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Yuki Yamada, Takahiro Kawabe, Kayo Miura; An arrow allows illusory line motion to get together. Journal of Vision 2006;6(6):553. doi: 10.1167/6.6.553.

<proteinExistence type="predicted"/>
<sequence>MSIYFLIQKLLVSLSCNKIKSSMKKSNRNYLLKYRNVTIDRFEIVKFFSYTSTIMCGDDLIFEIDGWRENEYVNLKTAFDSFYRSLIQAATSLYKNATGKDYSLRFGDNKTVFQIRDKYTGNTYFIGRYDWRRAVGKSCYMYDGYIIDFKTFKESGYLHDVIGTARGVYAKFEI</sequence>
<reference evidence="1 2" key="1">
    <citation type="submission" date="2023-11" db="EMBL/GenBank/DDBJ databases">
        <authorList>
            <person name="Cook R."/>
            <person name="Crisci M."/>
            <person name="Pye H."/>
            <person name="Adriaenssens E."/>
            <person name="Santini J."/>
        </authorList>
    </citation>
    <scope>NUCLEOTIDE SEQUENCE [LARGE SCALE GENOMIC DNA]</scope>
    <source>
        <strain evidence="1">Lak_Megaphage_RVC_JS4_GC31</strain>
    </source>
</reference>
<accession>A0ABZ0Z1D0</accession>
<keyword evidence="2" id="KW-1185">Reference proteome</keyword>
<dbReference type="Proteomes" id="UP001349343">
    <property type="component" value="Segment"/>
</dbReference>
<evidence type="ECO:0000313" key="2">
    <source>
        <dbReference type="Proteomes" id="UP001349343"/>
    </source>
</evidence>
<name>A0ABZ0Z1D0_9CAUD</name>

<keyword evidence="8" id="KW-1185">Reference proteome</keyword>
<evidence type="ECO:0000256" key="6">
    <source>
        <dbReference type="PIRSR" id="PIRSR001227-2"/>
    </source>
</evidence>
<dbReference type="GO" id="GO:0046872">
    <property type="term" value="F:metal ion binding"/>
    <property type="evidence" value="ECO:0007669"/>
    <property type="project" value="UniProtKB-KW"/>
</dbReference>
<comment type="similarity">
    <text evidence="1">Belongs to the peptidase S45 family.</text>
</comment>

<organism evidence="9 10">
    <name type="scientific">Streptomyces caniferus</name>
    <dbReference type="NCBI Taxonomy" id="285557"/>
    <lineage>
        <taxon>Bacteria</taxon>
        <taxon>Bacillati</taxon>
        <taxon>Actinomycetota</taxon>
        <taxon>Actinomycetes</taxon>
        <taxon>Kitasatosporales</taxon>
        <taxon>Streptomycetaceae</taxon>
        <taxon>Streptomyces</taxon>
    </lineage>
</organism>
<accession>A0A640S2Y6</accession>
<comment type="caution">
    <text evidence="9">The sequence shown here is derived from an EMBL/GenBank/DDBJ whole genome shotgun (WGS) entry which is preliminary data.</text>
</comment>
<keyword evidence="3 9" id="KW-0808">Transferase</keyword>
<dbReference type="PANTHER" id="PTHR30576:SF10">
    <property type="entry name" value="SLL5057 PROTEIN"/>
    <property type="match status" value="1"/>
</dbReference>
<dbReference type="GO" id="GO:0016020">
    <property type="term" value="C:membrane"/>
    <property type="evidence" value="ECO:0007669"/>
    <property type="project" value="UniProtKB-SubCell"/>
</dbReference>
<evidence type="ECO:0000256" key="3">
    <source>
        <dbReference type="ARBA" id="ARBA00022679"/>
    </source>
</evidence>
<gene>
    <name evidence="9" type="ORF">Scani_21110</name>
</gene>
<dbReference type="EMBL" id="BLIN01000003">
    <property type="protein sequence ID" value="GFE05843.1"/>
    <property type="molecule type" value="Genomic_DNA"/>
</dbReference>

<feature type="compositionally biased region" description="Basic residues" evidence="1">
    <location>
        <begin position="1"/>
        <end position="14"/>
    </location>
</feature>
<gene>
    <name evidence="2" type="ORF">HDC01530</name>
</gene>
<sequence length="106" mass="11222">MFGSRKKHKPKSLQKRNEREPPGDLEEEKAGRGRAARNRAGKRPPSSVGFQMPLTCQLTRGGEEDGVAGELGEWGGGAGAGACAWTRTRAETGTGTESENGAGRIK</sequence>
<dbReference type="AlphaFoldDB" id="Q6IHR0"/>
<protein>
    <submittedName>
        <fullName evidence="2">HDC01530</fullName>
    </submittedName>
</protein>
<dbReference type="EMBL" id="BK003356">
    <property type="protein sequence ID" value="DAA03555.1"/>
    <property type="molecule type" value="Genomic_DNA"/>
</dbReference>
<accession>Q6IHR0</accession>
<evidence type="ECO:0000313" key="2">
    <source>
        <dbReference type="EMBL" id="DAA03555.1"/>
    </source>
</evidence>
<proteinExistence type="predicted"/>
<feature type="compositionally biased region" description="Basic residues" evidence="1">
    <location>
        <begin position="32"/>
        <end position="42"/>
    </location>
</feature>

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A briefly presented bar is perceived as extended from a pre-cued position, a phenomenon known as illusory line motion. The present study demonstrated a different sort of illusory motion derived purely from top-down processing. After the brief presentation of a red arrow cue (leftward, rightward, or control stimulus) above the central fixation cross on the white screen, a black horizontal bar with approximately 24° in length was presented below the arrow cue. A horizontal center of the arrow cue was aligned with that of the bar. The durations for the arrow and the bar were 100 and 50 msec, respectively. The observer's task was to judge the direction in which the bar was perceived as extended (right or left, in a 2AFC paradigm). One of six ISIs (0, 100, 400, 700, 1000, and 1500 msec) was employed between the arrow cue and the bar on each trial. The results revealed that with a very short ISI observers perceived the illusory motion in the direction suggested by the arrow cue even though there was no motion signal in the horizontal direction. Meanwhile, with the increase in ISI, the probability of illusory motion in the arrow direction decreased. This kind of illusory motion is attributable to attentional shift; spatial attention might firstly engage at the arrow position and gradually shift along the arrow direction, and this produces latency difference between the position around the arrow cue and the edge of the bar in the side the cue indicated.
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